View Full Version : Getting into the Music Industry
01-14-2002, 09:20 AM
I'm a young lad - 17. Music's been the strongest part of my life since I can remember. I live and will probably die for music! I feel about it with this kind of passion that I can hardly contain.
All I have ever wanted to do is go into music professionally. I dont know or have any idea of who to turn to. I'm not necessarily talking about artistry... I just want to be able to devote myself entirely to music, but really dont know where to turn!
Does anybody care to act as an Agony Aunt and give me some advice? Has anyone reading this been there? Is anyone there? I live in London, England. All I want is contacts. Please - help me out!
01-14-2002, 02:18 PM
Ok hear what I have to say...
If you want to work your butt off, and you think you've got what it takes, go for it. Here's some basics (it's not a MUST have, but it helps greatly nowadays)
Unless you (or your singer, or you girlfriend who plays the bass), look like a model you'll never be in a top 40 band. Just rely on clubs, or sessions. You can make good money, but it takes dedication to your craft. You are 17, and I know you have a lot. But sometimes with years, it wears off.
You need to have good music reading skills. You'll get some last minutes contracts where you'll have to learn 15 songs for the next day. That kind of contrats are the most lucrative ones.Of course, in the studio, it's a must have.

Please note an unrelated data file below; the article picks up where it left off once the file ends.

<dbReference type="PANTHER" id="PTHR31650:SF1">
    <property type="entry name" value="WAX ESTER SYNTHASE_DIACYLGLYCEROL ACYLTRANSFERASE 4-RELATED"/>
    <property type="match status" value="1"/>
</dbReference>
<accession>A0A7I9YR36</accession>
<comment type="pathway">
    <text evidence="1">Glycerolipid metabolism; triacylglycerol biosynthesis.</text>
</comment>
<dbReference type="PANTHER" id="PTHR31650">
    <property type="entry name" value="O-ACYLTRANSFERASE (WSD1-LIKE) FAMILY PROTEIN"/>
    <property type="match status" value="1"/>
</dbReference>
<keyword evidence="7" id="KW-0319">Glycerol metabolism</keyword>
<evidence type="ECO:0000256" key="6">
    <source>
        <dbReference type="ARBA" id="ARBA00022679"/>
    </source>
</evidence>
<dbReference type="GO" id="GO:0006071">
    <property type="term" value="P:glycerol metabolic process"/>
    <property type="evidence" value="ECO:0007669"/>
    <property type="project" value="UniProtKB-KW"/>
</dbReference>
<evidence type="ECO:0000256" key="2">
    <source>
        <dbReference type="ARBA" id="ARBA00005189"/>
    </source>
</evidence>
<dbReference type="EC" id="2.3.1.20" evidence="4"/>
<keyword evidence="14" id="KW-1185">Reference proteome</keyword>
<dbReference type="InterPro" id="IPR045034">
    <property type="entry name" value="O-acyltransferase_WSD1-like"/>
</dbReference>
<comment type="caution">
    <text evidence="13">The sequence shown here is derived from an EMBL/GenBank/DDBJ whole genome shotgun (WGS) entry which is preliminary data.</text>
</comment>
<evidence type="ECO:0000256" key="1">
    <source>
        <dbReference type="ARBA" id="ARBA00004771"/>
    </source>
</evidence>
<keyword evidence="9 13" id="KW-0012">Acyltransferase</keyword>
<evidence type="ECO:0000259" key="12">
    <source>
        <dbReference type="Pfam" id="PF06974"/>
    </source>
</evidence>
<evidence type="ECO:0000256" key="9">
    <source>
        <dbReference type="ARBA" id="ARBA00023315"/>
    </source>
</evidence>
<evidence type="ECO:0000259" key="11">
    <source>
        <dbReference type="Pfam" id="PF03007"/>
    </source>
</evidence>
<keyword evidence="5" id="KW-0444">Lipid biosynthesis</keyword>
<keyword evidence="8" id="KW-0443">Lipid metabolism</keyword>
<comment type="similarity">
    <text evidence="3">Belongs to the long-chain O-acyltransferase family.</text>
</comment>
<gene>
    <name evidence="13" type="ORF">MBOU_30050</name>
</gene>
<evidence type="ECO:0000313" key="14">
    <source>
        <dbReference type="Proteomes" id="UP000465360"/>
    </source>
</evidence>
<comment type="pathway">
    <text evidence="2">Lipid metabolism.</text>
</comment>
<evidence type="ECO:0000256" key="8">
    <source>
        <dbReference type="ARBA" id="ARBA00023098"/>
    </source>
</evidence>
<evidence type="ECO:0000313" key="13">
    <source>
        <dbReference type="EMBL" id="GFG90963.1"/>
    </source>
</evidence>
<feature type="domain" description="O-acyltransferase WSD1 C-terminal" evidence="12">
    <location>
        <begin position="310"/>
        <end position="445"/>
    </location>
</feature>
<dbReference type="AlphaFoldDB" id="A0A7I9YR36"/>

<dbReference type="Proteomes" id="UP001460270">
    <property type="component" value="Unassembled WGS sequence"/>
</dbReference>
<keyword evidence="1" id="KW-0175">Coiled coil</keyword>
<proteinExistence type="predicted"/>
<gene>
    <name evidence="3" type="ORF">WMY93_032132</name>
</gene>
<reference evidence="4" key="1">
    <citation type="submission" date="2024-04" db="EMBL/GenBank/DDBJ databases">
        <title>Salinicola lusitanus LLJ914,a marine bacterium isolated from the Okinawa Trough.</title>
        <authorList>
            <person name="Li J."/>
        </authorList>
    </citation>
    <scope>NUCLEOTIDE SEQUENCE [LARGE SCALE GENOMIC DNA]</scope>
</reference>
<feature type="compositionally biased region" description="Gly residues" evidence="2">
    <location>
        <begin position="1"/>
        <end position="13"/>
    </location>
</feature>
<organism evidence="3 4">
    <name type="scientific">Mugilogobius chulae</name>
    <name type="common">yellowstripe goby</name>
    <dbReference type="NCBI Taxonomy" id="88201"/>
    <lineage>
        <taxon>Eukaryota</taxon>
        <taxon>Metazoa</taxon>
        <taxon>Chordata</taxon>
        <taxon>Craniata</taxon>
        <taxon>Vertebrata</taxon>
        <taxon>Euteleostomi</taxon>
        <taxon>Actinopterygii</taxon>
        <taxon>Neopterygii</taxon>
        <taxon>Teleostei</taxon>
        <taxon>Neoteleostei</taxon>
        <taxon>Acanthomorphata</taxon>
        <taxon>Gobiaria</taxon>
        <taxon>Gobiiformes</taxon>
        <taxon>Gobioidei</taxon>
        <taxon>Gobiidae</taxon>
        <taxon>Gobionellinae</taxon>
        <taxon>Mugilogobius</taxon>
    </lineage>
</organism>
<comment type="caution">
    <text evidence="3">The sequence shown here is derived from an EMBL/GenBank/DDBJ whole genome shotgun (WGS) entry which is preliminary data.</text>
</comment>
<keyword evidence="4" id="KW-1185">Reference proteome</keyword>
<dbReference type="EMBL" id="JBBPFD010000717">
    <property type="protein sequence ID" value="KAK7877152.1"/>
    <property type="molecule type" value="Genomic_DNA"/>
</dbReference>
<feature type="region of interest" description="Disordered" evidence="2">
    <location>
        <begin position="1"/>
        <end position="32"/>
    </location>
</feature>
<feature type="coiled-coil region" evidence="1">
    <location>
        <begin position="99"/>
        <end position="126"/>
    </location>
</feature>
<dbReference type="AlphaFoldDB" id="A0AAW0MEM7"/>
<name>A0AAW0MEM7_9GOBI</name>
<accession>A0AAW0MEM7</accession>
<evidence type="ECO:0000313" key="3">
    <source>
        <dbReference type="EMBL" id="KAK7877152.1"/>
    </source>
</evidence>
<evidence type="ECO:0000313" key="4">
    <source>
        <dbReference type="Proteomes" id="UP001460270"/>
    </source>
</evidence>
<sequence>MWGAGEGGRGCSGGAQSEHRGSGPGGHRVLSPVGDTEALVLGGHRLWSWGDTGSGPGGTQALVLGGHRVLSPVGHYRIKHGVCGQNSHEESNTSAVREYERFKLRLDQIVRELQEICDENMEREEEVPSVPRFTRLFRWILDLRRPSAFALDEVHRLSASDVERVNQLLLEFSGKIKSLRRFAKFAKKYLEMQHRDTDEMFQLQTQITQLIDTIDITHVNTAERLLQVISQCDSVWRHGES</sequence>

You must be a team player. If you think about your solo and your hotel room, you won't stay long in the business. Listen to what others have to say, try to see why they tell you so. However good you are, people don't give a damn. If someone hires you, it's to make his band/record/etc. sound good. And LOTS of other guys can do that. So rely on your social skills, not on how good you can play 'eruption' single handedly.
Give your Ego some vacations. When music is a hobby, you can say 'that sucks'. When you are a pro, you need to be able to play in the style you think is so lame and poor, and better than others...
Network. Go in jams, talk around you, play, play PLAY!!! When you play with someone, think about making HIM sound good. He'll call you back, if he's a real pro.
Here's a book that has taught me a LOT
Don't forget, playing music professionally is WAY better than any other job, for us musicians. But you have to treat it as a job, and not a hobby, otherwise, you'll finally stay in a day job...
01-14-2002, 04:58 PM
Thank you so much for that Lali. So I'm guessing you're a proffesional. Seriously - if you knew the amount I envy you, you'd blush... or die...
I'm ordering that book. I'll read it - hope it gives me a few tips. As you said - "Unless you look like a model, then you wont be in the top 40..." : You'll be glad to hear, that's not my kind of thing. I play music (as I said) because I love it. Playing manufactured crap that's generally not written by myself, and lacks my own influence would be even worse than a day job for me.
I'm just getting a band together. I'm kind of running the whole show - pushing everyone else into coming and doing band practises etc. It feels good because I created it, and I can see the enjoyment everyone else get out of it. I dont know - hopefully we'll be playing gigs sooner or later.
What type of music do you play? Where are you from?
01-14-2002, 05:15 PM